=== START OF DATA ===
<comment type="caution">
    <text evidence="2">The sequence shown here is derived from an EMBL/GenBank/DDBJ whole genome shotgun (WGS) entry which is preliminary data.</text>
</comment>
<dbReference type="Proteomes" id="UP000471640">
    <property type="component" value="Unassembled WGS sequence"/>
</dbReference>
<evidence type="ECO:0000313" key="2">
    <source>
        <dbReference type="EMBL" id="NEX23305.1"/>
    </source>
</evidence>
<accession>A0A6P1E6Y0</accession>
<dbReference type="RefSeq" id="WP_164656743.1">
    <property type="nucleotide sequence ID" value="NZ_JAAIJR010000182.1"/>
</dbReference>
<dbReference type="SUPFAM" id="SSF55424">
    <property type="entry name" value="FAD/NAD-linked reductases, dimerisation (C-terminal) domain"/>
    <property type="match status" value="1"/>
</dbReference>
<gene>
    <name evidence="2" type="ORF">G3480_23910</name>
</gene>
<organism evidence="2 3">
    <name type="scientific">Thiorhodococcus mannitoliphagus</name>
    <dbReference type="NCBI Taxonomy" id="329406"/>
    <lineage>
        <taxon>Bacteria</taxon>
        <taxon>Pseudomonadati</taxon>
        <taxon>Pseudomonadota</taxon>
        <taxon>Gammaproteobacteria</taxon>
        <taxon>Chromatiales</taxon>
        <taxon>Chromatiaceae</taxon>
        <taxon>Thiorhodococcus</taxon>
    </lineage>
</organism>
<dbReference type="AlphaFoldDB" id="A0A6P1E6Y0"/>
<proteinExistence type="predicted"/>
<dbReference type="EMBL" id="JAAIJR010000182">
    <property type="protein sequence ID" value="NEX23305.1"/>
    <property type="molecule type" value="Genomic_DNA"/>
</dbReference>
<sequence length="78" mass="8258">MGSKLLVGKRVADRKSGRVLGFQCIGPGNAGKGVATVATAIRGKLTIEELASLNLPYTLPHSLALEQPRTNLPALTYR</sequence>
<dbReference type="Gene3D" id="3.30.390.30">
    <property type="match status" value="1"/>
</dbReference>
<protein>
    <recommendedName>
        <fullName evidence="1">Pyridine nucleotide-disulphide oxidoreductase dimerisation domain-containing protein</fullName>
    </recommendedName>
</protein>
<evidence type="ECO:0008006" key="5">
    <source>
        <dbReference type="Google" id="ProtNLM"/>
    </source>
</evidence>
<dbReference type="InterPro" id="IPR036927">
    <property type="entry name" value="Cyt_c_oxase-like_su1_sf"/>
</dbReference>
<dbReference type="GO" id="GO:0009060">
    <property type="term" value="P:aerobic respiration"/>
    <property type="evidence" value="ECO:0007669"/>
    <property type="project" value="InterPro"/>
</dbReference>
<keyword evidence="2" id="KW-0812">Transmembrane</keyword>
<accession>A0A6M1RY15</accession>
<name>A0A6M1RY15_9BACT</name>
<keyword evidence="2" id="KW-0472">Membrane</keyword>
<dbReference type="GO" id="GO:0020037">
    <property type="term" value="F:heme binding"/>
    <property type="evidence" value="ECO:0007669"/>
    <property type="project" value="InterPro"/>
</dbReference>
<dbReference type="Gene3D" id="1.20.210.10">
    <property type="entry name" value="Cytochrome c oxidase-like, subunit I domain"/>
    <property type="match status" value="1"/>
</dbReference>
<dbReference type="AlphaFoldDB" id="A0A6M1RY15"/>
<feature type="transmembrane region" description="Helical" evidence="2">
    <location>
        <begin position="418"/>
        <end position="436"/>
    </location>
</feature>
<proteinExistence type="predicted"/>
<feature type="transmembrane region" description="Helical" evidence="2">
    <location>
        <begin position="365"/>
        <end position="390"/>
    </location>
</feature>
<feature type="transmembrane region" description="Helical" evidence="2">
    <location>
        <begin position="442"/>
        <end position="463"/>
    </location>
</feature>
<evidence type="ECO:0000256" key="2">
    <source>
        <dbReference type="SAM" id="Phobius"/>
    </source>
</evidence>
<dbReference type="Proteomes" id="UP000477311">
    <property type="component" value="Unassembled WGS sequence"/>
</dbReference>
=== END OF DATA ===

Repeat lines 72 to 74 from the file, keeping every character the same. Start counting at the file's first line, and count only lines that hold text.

</dbReference>
<dbReference type="Gene3D" id="1.20.210.10">
    <property type="entry name" value="Cytochrome c oxidase-like, subunit I domain"/>